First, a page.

The United States has long been a leader in space and will continue to do so. This is why in his first 100 days in office, President Biden renewed the National Space Council, which is led by Vice President Harris, to synchronize the nation’s civil commercial and national security space activities.
As we work collaboratively with industry, it is critical that we ensure the United States sets data driven standards backed by research and advanced policies that bolster our nation’s economic competitiveness and national security to establish peaceful norms and responsible behaviors in space.
To support commercial, civil, and scientific space operations, the U.S. needs the best-possible data to help track the 29,000 space objects in orbit now, and the estimated 50,000 new satellites we expect to see by 2030. Ensuring access to accurate data for space situational awareness is an essential mission for the future of the U.S. space industry.
We at the Department of Commerce and our bureau NOAA take space situational awareness and safety seriously. As experienced satellite operators ourselves, we have a first-hand view of the challenges of an increasingly congested and contested space environment and the need for accurate and accessible data. The uptick in the number of objects in orbit, if not managed effectively, puts billions of dollars of commercial and government satellites and the critical services they provide at risk, and poses a challenge to the growth of the global space industry.
Shortly after receiving congressional funding, we rapidly began developing a space situational awareness prototype that pulls together some of the best available data and services, from both commercial and government sources, into a prototype cloud-based data repository known as the Open-Architecture Data Repository (OADR). The OADR prototype will provide data regarding the location of space objects to improve transparency and promote safety for space assets and operations. This fall, we will start demonstrations of the prototype.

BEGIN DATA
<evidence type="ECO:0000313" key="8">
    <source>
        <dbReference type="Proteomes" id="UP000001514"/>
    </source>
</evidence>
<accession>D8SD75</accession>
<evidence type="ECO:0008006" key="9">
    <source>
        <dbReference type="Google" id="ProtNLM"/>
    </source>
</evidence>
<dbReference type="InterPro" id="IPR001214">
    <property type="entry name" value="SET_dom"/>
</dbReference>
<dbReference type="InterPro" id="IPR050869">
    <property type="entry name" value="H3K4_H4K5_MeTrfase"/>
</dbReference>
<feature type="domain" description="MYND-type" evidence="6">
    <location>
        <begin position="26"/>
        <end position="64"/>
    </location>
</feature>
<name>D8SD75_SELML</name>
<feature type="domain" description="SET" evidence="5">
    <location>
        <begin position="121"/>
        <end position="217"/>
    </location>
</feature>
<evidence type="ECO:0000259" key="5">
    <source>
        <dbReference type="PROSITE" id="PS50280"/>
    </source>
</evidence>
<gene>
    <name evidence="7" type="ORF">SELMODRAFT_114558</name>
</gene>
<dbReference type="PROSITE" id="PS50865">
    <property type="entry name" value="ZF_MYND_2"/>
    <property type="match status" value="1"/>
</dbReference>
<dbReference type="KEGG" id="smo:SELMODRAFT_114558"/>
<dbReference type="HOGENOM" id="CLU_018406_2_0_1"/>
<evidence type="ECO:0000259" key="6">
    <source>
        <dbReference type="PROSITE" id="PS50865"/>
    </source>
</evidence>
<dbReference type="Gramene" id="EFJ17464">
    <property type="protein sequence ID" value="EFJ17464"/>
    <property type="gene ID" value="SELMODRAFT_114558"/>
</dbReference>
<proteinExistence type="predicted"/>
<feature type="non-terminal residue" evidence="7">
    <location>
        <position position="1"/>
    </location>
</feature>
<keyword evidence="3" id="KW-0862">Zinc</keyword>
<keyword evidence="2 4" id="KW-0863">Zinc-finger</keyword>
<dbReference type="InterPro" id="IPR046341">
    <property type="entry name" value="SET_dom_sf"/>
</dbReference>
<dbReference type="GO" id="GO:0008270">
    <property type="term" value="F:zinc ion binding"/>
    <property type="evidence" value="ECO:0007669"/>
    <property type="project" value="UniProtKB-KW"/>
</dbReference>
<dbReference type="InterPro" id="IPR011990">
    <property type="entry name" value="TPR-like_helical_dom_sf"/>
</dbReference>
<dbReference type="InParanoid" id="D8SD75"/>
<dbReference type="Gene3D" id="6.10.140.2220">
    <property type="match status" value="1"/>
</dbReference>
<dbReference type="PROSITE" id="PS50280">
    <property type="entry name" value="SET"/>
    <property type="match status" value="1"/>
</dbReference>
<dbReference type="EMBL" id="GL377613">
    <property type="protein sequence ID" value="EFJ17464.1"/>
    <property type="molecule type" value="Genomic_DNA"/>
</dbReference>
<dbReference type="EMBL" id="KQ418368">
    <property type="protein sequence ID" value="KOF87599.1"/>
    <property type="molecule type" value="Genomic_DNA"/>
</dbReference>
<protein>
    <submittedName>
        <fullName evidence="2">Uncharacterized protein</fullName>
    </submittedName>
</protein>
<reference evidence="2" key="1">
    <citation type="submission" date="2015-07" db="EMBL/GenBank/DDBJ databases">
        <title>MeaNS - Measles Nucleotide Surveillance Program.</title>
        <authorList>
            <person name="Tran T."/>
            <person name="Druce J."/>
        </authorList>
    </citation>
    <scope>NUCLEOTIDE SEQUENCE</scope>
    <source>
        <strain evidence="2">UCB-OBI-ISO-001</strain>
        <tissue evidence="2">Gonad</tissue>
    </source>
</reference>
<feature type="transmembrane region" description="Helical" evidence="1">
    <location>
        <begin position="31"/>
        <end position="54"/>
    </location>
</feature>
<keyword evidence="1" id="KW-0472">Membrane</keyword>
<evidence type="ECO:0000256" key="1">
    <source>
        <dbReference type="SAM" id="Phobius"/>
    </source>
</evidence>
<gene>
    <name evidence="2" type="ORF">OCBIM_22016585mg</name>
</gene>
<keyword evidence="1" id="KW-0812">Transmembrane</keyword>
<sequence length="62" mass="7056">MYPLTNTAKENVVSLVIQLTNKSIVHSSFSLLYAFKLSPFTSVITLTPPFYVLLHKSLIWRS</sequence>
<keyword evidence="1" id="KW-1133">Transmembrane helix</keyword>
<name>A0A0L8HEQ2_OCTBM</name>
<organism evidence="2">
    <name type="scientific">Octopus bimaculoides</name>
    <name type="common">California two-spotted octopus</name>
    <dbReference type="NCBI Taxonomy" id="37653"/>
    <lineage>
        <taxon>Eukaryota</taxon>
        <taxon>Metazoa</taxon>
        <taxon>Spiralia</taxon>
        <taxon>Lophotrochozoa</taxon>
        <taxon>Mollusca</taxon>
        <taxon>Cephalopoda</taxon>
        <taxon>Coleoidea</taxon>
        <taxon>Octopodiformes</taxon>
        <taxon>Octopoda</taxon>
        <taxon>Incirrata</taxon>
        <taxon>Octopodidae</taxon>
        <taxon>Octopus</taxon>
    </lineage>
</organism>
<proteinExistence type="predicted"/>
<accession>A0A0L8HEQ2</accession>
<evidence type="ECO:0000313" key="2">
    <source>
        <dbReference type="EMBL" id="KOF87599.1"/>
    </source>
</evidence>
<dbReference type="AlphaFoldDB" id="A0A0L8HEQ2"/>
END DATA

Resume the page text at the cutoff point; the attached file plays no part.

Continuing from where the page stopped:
In addition, the OADR will create opportunities for U.S. companies, especially small businesses, to play an innovative role in the commercial space management arena. We incorporated features and source data within the platform targeted to enable industry innovation and development of new space technology advancements.
To be certain, while we have led the development of the prototype, this is not simply a Commerce/NOAA-only effort. We continue to work in collaboration with our commercial, NASA, and Department of Defense partners, leveraging the best available technologies in government and the private sector, and harnessing data sources from across the globe.
In fact, a National Academy of Public Administration (NAPA) study specifically identified the Department of Commerce as the agency best positioned to “liaise with private sector and other government stakeholders as well as be able to support the necessary technical and operational requirements inherent in the provision of SSA (space situational awareness) and STM (space traffic management) services.”
This fall, we will have the results, which will lay out procurement strategies, organizational framework, and governance approach for civilian space situational awareness services. The analysis also will include cost, schedule, and risks for possible alternatives and a recommendation to the Commerce Department on a proposed path forward.
With this information, the Commerce Department will propose a strategy for SSA/STM based on the results of our detailed analyses, the results from the prototype demonstrations and community feedback.
The time is now to establish the roadmap for the future national and global principles and practices for operations in space. We remain committed to improving space situational awareness and safety to help address the challenges that lie ahead.